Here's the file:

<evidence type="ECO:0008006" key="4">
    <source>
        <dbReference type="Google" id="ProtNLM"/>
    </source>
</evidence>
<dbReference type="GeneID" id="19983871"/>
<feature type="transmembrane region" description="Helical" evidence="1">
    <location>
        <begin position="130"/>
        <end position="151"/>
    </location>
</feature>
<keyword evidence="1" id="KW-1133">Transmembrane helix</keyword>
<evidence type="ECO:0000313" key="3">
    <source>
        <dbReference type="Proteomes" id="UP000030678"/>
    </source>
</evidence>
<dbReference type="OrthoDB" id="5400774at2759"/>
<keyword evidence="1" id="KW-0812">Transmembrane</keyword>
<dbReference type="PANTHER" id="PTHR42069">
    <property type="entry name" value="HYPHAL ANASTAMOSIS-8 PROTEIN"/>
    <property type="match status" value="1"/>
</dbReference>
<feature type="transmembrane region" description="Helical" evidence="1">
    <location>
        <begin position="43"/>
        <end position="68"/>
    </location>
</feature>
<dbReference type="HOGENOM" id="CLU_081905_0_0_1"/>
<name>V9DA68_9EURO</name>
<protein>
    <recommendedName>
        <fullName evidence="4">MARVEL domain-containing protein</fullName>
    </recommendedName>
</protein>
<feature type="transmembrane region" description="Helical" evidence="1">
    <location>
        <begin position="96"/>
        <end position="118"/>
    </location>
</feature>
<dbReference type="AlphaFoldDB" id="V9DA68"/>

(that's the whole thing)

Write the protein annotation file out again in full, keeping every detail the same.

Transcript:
<evidence type="ECO:0008006" key="4">
    <source>
        <dbReference type="Google" id="ProtNLM"/>
    </source>
</evidence>
<dbReference type="GeneID" id="19983871"/>
<feature type="transmembrane region" description="Helical" evidence="1">
    <location>
        <begin position="130"/>
        <end position="151"/>
    </location>
</feature>
<keyword evidence="1" id="KW-1133">Transmembrane helix</keyword>
<evidence type="ECO:0000313" key="3">
    <source>
        <dbReference type="Proteomes" id="UP000030678"/>
    </source>
</evidence>
<dbReference type="OrthoDB" id="5400774at2759"/>
<keyword evidence="1" id="KW-0812">Transmembrane</keyword>
<dbReference type="PANTHER" id="PTHR42069">
    <property type="entry name" value="HYPHAL ANASTAMOSIS-8 PROTEIN"/>
    <property type="match status" value="1"/>
</dbReference>
<feature type="transmembrane region" description="Helical" evidence="1">
    <location>
        <begin position="43"/>
        <end position="68"/>
    </location>
</feature>
<dbReference type="HOGENOM" id="CLU_081905_0_0_1"/>
<name>V9DA68_9EURO</name>
<protein>
    <recommendedName>
        <fullName evidence="4">MARVEL domain-containing protein</fullName>
    </recommendedName>
</protein>
<feature type="transmembrane region" description="Helical" evidence="1">
    <location>
        <begin position="96"/>
        <end position="118"/>
    </location>
</feature>
<dbReference type="AlphaFoldDB" id="V9DA68"/>